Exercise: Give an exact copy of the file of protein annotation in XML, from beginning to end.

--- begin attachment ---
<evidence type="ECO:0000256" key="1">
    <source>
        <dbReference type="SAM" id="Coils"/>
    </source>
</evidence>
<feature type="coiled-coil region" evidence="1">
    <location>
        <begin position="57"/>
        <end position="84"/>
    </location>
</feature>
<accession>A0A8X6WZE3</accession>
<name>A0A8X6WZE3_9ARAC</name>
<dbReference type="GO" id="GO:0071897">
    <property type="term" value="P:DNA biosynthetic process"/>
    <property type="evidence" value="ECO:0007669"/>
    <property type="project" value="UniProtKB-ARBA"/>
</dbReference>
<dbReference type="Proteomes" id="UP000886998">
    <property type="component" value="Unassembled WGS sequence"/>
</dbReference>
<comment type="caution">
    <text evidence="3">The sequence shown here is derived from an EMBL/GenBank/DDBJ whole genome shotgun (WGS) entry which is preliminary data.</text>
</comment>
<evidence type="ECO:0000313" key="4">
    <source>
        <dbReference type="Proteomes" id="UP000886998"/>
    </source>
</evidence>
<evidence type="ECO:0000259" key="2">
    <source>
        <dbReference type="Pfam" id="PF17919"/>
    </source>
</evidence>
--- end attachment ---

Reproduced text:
<evidence type="ECO:0000256" key="1">
    <source>
        <dbReference type="SAM" id="Coils"/>
    </source>
</evidence>
<feature type="coiled-coil region" evidence="1">
    <location>
        <begin position="57"/>
        <end position="84"/>
    </location>
</feature>
<accession>A0A8X6WZE3</accession>
<name>A0A8X6WZE3_9ARAC</name>
<dbReference type="GO" id="GO:0071897">
    <property type="term" value="P:DNA biosynthetic process"/>
    <property type="evidence" value="ECO:0007669"/>
    <property type="project" value="UniProtKB-ARBA"/>
</dbReference>
<dbReference type="Proteomes" id="UP000886998">
    <property type="component" value="Unassembled WGS sequence"/>
</dbReference>
<comment type="caution">
    <text evidence="3">The sequence shown here is derived from an EMBL/GenBank/DDBJ whole genome shotgun (WGS) entry which is preliminary data.</text>
</comment>
<evidence type="ECO:0000313" key="4">
    <source>
        <dbReference type="Proteomes" id="UP000886998"/>
    </source>
</evidence>
<evidence type="ECO:0000259" key="2">
    <source>
        <dbReference type="Pfam" id="PF17919"/>
    </source>
</evidence>